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Why are Semiconductors used in Integrated Circuits?

Semiconductors are at the crux of the modern world, enabling technological advancements in communication, computing, healthcare, transportation, clean energy and in several other applications. They are found everywhere around us, either in the form of devices we use or as integrated circuits that make those devices work.

At Mitsubishi Electric, we employ state-of-the-art technologies to build semiconductor-based power modules and high-powered devices that offer highly efficient power control. But how exactly do semiconductors help build integrated circuits that run some of the most complex machines that humans have ever created? Let’s explore.

What are Semiconductors?

A semiconductor is a physical substance designed to manage and control the flow of current in electronic devices and equipment. It does not allow the free flow of electric current and neither does it repel it completely. Thus, it fits between a conductor and an insulator.

Semiconductors have been created by adding small amounts of impurities to an element, called doping, which controls the conductance or inductance of the element based on the type and intensity of the added impurities. Broadly, there are two types of semiconductors: -

  • An N-type semiconductor is used when the conductance is higher with a large number of free electrons.
  • A P-type semiconductor is used when the inductance is higher with a lower number of free electrons.

The electrical conductivity of a semiconductor device can be controlled over a wide range, either permanently or dynamically, Making them highly versatile for various applications. To start with, essential electronic components such as diodes, transistors, and photovoltaic cells contain semiconductors. These are also used in the development of electronic chips, computing components and devices and integrated circuits.

What are Integrated Circuits?

An integrated circuit or an IC is an electronic device that acts as a package for numerous terminals and functional elements, such as transistors, resistors, diodes, etc. It is the fundamental building block of all modern electronic devices and consists of interconnected components embedded into a thin substrate of semiconductor material (usually a silicon crystal).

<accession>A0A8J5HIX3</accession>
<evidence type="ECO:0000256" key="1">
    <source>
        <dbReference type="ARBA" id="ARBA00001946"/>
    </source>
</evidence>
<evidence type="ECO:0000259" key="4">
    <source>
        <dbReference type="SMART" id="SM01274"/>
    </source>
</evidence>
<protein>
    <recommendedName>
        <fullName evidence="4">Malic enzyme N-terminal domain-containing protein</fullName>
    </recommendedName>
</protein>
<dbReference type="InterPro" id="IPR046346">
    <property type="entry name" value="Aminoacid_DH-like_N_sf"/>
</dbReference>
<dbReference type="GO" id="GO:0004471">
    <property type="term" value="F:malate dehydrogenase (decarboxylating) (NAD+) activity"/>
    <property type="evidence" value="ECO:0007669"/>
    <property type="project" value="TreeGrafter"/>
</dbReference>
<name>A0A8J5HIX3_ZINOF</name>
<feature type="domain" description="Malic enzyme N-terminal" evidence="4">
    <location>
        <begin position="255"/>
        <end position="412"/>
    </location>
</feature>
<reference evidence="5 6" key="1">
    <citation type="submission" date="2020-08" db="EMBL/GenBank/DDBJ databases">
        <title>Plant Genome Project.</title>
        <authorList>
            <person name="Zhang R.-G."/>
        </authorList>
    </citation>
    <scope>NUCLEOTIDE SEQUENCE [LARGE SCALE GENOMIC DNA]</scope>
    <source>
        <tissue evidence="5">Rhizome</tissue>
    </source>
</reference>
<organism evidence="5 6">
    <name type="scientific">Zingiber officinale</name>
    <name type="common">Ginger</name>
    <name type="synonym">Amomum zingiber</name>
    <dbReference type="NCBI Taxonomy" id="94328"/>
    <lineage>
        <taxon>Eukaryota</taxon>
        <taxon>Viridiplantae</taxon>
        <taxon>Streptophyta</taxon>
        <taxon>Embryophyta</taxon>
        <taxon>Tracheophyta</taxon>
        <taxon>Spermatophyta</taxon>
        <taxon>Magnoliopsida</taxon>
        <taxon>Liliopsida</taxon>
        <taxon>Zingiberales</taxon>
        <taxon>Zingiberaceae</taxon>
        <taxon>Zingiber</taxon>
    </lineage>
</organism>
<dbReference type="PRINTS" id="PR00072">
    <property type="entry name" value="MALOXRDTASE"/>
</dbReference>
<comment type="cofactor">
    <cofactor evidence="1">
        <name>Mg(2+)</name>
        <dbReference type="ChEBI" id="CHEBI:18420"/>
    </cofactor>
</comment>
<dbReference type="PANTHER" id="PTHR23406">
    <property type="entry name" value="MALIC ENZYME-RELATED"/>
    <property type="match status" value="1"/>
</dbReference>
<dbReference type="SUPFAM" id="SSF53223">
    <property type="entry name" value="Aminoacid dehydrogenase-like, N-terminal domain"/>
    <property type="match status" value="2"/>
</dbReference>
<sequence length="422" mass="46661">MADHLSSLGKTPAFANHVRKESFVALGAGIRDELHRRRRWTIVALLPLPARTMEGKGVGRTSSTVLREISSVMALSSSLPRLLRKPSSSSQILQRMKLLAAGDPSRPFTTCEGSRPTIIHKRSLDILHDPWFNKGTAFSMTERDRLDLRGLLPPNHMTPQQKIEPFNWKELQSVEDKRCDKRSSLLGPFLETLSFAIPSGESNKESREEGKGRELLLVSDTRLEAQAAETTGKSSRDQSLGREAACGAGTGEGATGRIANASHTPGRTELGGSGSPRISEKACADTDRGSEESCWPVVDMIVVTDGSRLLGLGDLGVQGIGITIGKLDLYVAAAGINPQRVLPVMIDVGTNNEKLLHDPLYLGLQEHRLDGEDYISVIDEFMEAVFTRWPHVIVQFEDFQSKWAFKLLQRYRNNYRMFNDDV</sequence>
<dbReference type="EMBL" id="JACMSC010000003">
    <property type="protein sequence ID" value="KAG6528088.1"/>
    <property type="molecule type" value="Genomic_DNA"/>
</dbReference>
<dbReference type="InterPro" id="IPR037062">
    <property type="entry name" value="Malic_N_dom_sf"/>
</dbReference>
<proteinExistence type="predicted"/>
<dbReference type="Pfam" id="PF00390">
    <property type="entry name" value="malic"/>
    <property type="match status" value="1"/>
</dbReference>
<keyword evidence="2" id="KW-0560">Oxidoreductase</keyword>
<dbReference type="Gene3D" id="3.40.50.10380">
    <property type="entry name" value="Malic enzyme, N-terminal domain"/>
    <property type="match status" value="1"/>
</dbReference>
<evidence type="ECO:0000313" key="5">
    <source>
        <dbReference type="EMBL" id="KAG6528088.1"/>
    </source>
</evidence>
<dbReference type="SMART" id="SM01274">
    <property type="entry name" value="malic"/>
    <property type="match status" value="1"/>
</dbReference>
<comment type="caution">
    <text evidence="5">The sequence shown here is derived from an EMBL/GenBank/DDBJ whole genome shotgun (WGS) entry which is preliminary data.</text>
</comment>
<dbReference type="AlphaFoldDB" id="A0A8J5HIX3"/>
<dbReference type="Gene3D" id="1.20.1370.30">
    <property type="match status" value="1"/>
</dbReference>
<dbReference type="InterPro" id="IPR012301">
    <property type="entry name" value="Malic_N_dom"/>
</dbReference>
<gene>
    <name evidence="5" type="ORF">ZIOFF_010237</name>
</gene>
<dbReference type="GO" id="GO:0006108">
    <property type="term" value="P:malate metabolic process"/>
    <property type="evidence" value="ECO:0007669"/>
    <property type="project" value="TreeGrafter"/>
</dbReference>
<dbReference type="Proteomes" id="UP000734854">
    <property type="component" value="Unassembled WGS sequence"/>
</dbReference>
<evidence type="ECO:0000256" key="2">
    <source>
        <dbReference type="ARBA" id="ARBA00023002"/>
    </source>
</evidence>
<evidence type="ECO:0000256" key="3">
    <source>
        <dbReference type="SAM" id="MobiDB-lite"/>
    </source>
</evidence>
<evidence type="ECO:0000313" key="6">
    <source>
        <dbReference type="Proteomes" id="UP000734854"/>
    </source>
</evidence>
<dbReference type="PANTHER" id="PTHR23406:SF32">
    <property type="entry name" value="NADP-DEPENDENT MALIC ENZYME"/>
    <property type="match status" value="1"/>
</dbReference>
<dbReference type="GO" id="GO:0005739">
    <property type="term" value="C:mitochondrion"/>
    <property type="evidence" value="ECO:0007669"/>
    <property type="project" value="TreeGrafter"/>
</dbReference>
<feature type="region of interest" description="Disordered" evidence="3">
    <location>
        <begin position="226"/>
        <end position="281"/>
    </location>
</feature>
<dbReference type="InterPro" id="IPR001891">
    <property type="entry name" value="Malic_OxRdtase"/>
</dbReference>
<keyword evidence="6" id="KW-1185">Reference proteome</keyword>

An IC functions as an amplifier, oscillator, timer, counter, logic gate, computer memory, microcontroller, or microprocessor in day-to-day applications. Since all or most of the integrated elements are made of silicon and the substrate, semiconductor materials are the main component used to make ICs.

Elements Used to Create Semiconductors

Primarily, two components are widely used to fabricate semiconductors:


Silicon is the seventh most abundant element on Earth, derived from the reactions between silicon dioxide and carbon materials like coal, and makes up for as much as 25% of our planet’s crust by weight. It is found as oxides and silicates in nature and is used as a crucial component in microelectronics and computer chips. Silicon is the most commonly used material to form semiconductors.


Similar in appearance to silicon but not as abundant in nature, Germanium is another widely used element for fabricating semiconductors. It is present in the Earth’s crust, mined from sphalerite zinc and copper ores. However, it is less valuable than silicon due to its thermal sensitivity and cost. A common use for Germanium doped with silicon is seen in high-speed devices and applications.

How Do They Work?

Semiconductors work due to the imbalance of charges in their particles. Of the three types of particles, electrons are negatively charged, protons are positively charged, and neutrons are neutral. All semiconductor materials like silicon and Germanium have a unique property – they all have 4 electrons in their outermost orbit.

As soon as an impurity like boron or arsenic is introduced in a small quantity, the silicon crystal becomes unstable. This instability allows free movement of electrons which then causes an imbalance of electrons. This, in turn, generates a positive charge (where there are excess protons) and a negative charge (where there are extra electrons) at the two ends of the semiconductor material.

Properties of Semiconductors which make them suitable for ICs

Here is a list of some basic properties of semiconductors that make them suitable for integrated circuits:

  • The resistivity of semiconductor materials is more than an insulator but less than that of a conductor.
  • Semiconductors have a negative temperature coefficient of resistance, which means that their resistance decreases with increasing temperature and vice-versa.
  • Although semiconductors in their neutral state behave like a poor conductor, a significant improvement can be made to their current carrying capacity by mixing small amounts of impurities (usually another metallic substance such as arsenic or gallium).
  • Certain semiconductors are used to make LEDs or light-emitting diodes by exploiting their optical properties; herein, the electrons relax by emitting light instead of producing heat.

Semiconductors are no less than a contemporary marvel for the progress of humankind, created and engineered for the development of the countless devices we use for our well-being. Whether phones, mobile or other devices we use to communicate or the computers we use for business, the automobiles and aircraft we use to move about or the complex machines that diagnose and cure illnesses, semiconductors are a triumph of human creativity and engineering.

04 February 2022